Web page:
Just steps inside the exhibit, the familiar works of 18th century France dissipate and then begins a tour, "a panoramic view" as Esther Bell, The Clark's deputy director and chief curator, described it during the walkthrough.

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Madeleine Françoise Basseporte, "Narcissus and Hyacinth from Album of Flowers," mid-18th century, gouache with double border in pen and red ink and gold leaf on vellum. Bibliothèque nationale de France.

It was during the 18th century, a time of Enlightenment, innovation and revolution that drawing found its way outside of the academy and into polite social practice, which also included the promenade, or stroll, as a form of urban leisure. It was not unusual to see men and women engaged in the act of drawing socially, in parks and museums. Amongst the exhibition there are several sketchbooks from the BnF's collection, which show that drawing was becoming a democratized practice. 

As the art form became more accessible, so too did the availability of prints and portraitures and innovations meant to make such things more accessible. The exhibit includes a camera obscura with optical viewing mirror and a zograscope, two such devices for drawing. 

With no overarching theme other than providing a sampling of the print cabinet's 18th century holdings, the show is simply split into sections — drawn for print, design, drawing as document and Description de l’Égypte. Each section holds what one would anticipate — works created for print publication, works featuring costume design, interior and architectural designs, works cataloging flowers and fauna, works documenting events from the French Revolution and other historic events and lastly, images created an entire team of artists and engineers proficient in drawing were recruited to General Napoleon Bonaparte’s military expedition in Egypt.

In particular, my interest was peaked by a "Design for the altar of Notre-Dame De Paris, 1718," a pen and black ink drawing with a brush and gray wash with watercolors; "Narcissus and Hyacinth from Album of Flowers" by Madeleine Françoise Basseporte, who served as Royal Painter for the King's Garden and Cabinet, an unprecedented appointment for a woman artist at the time; and "The May Exhibition," a tiny work on parchment by Gabriel De Saint-Aubin, an artist known for his fondness for observation of society on the streets of Paris.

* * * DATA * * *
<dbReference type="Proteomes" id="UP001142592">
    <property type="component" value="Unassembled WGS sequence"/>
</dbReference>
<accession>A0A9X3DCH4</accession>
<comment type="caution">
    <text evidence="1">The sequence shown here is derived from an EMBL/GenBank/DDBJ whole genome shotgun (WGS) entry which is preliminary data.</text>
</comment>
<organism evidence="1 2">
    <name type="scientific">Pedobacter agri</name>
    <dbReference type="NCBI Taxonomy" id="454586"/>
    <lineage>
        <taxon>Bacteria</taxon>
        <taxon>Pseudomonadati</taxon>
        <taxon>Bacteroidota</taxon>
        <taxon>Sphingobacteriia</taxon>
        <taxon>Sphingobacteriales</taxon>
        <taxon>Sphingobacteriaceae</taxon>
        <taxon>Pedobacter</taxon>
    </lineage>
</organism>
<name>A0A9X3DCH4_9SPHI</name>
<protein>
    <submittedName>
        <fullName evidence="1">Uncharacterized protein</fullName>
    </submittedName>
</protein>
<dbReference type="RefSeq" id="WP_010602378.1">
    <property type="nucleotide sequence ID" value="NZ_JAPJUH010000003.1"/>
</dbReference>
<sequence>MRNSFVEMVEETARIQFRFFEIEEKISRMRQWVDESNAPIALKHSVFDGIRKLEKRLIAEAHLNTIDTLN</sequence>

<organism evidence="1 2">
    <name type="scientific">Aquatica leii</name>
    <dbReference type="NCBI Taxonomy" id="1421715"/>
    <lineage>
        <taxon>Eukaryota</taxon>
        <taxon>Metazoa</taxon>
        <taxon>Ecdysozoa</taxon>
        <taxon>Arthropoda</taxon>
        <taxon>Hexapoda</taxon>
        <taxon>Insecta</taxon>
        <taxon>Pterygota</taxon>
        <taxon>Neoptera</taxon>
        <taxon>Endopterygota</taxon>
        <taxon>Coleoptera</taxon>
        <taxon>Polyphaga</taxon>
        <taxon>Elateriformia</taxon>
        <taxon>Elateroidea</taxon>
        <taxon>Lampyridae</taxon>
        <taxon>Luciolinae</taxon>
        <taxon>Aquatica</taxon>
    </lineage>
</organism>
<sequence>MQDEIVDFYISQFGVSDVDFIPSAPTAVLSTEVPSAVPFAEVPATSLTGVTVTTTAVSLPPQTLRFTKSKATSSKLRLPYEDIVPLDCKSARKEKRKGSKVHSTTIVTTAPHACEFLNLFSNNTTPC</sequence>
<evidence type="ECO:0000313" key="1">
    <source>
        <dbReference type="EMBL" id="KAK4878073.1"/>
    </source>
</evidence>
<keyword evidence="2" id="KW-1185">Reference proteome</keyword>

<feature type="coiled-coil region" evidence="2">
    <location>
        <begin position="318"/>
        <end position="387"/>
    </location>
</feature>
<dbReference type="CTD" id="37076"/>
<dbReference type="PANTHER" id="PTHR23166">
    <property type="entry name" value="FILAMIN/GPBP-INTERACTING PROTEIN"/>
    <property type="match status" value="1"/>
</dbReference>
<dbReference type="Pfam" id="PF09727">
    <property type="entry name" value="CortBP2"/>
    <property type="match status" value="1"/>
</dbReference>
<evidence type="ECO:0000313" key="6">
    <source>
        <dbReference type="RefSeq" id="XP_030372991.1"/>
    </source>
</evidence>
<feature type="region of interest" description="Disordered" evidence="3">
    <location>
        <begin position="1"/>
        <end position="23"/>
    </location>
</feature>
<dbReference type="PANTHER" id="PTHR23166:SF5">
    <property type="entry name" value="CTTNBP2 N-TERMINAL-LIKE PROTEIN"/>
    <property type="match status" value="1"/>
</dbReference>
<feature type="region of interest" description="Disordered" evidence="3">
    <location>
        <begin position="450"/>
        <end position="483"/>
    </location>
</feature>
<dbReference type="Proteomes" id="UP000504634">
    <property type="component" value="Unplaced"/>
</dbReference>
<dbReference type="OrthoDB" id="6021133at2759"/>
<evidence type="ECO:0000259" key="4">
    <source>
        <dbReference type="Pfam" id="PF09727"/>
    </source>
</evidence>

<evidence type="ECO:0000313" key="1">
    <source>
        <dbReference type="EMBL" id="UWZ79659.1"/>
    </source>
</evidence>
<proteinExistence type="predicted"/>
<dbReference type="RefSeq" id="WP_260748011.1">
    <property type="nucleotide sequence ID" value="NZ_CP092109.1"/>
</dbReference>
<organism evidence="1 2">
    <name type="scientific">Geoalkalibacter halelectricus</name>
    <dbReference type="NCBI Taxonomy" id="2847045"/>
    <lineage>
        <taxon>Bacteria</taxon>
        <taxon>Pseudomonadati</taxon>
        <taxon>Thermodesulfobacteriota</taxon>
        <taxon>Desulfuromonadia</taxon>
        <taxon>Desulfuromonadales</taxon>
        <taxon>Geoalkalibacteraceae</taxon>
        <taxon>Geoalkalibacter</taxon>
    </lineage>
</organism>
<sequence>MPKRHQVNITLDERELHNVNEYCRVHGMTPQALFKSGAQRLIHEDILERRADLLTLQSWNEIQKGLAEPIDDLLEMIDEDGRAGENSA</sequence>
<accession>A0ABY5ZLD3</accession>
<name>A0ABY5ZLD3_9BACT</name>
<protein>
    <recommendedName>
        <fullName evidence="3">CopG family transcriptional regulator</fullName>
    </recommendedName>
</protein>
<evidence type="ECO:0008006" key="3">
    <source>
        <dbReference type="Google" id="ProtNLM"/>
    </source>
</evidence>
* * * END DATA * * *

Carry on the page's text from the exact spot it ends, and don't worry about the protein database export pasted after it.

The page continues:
The May Exhibition

Gabriel De Saint-Aubin, "The May Exhibition, 1769," pen and black ink, watercolor, on parchment, Bibliothèque nationale de France.


By its very nature, this exhibition couldn't be much more than a "panoramic view," based on its goal of giving insight into a small part of the BnF's print cabinet, specifically the drawings from the 18th century, which unlike their counterparts from the 17th and 19th centuries, have never been shown or documented in separate exhibitions or catalogs. All but a few items in the show, such as Marie-Clotilde de France's drawing, have never been shown and even that one has only been shown once, in a BnF show in the 1970s. 

And yet, the importance of the exhibit is not in the individual works being showcased, but of their significance as a whole and of their continued existence. The BnF's holdings are estimated to currently include over 15 million images, a collection that is measured not in actual numbers of works but in kilometers of boxes. 

The exhibition, overall, according to The Clark, was conceived in a collaborative partnership between the Clark’s curatorial staff, including Grandin, Bell and Anne Leonard, Manton Curator of Prints, Drawings and Photographs and that of the BnF, Corinne Le Bitouzé, Conservateur général; Pauline Chougnet, Conservateur en charge des dessins; and Chloé Perrot, Conservateur des bibliothèques. A grant from the Getty Foundation’s Paper Project initiative supported the work of Grandin.

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Jean-Baptiste Hilair, "The Orangerie in the Jardin des Plantes," 1794, pen and black ink, watercolor, heightened with white. Bibliothèque nationale de France. 


What: "Promenades on Paper: Eighteenth-Century French Drawings from the Bibliothèque nationale de France"

Where: The Clark Art Institute, 225 South St., Williamstown

When: Through March 12

Admission: Free through end of March

Hours: 10 a.m. to 5 p.m., Tuesday through Sunday

More information: 413-458-2303, clarkart.edu

Jennifer Huberdeau can be reached at jhuberdeau@berkshireeagle.com or 413-496-6229. On Twitter: @BE_DigitalJen

Features Editor

Jennifer Huberdeau is The Eagle's features editor. Prior to The Eagle, she worked at The North Adams Transcript. She is a 2021 Rabkin Award Winner, 2020 New England First Amendment Institute Fellow and a 2010 BCBS Health Care Fellow.